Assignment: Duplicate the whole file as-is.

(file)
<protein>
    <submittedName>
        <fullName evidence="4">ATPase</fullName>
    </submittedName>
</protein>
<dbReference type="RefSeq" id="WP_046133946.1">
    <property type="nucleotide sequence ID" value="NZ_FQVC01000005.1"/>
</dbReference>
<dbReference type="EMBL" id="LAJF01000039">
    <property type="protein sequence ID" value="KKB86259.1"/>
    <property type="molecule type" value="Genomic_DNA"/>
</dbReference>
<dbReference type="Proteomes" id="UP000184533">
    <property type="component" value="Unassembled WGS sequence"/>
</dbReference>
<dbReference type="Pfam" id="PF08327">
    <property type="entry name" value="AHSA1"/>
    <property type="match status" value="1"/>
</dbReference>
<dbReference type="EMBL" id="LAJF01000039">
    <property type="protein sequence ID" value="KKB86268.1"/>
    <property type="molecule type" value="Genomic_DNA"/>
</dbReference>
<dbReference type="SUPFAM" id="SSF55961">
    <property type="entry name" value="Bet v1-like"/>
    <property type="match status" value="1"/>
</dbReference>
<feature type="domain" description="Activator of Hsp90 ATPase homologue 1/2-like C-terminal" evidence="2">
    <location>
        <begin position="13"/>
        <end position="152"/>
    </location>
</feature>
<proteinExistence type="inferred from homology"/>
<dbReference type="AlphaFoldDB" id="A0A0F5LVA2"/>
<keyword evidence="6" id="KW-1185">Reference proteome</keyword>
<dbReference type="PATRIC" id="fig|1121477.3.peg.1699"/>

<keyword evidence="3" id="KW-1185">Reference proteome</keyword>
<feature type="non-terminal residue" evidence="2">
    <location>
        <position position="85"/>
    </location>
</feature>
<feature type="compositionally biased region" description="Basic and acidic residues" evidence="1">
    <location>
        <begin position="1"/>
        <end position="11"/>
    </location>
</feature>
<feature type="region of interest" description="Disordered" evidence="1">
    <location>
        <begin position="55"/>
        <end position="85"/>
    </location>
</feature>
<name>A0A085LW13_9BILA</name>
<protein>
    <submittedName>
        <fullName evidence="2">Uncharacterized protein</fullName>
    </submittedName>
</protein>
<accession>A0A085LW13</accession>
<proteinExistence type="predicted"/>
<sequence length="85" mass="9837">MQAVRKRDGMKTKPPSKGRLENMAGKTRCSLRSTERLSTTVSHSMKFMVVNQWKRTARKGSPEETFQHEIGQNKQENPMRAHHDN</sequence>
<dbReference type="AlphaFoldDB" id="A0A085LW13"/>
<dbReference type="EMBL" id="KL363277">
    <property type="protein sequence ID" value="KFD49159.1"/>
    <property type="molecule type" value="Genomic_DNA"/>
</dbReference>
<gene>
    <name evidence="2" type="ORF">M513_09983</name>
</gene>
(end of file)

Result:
<protein>
    <submittedName>
        <fullName evidence="4">ATPase</fullName>
    </submittedName>
</protein>
<dbReference type="RefSeq" id="WP_046133946.1">
    <property type="nucleotide sequence ID" value="NZ_FQVC01000005.1"/>
</dbReference>
<dbReference type="EMBL" id="LAJF01000039">
    <property type="protein sequence ID" value="KKB86259.1"/>
    <property type="molecule type" value="Genomic_DNA"/>
</dbReference>
<dbReference type="Proteomes" id="UP000184533">
    <property type="component" value="Unassembled WGS sequence"/>
</dbReference>
<dbReference type="Pfam" id="PF08327">
    <property type="entry name" value="AHSA1"/>
    <property type="match status" value="1"/>
</dbReference>
<dbReference type="EMBL" id="LAJF01000039">
    <property type="protein sequence ID" value="KKB86268.1"/>
    <property type="molecule type" value="Genomic_DNA"/>
</dbReference>
<dbReference type="SUPFAM" id="SSF55961">
    <property type="entry name" value="Bet v1-like"/>
    <property type="match status" value="1"/>
</dbReference>
<feature type="domain" description="Activator of Hsp90 ATPase homologue 1/2-like C-terminal" evidence="2">
    <location>
        <begin position="13"/>
        <end position="152"/>
    </location>
</feature>
<proteinExistence type="inferred from homology"/>
<dbReference type="AlphaFoldDB" id="A0A0F5LVA2"/>
<keyword evidence="6" id="KW-1185">Reference proteome</keyword>
<dbReference type="PATRIC" id="fig|1121477.3.peg.1699"/>

<keyword evidence="3" id="KW-1185">Reference proteome</keyword>
<feature type="non-terminal residue" evidence="2">
    <location>
        <position position="85"/>
    </location>
</feature>
<feature type="compositionally biased region" description="Basic and acidic residues" evidence="1">
    <location>
        <begin position="1"/>
        <end position="11"/>
    </location>
</feature>
<feature type="region of interest" description="Disordered" evidence="1">
    <location>
        <begin position="55"/>
        <end position="85"/>
    </location>
</feature>
<name>A0A085LW13_9BILA</name>
<protein>
    <submittedName>
        <fullName evidence="2">Uncharacterized protein</fullName>
    </submittedName>
</protein>
<accession>A0A085LW13</accession>
<proteinExistence type="predicted"/>
<sequence length="85" mass="9837">MQAVRKRDGMKTKPPSKGRLENMAGKTRCSLRSTERLSTTVSHSMKFMVVNQWKRTARKGSPEETFQHEIGQNKQENPMRAHHDN</sequence>
<dbReference type="AlphaFoldDB" id="A0A085LW13"/>
<dbReference type="EMBL" id="KL363277">
    <property type="protein sequence ID" value="KFD49159.1"/>
    <property type="molecule type" value="Genomic_DNA"/>
</dbReference>
<gene>
    <name evidence="2" type="ORF">M513_09983</name>
</gene>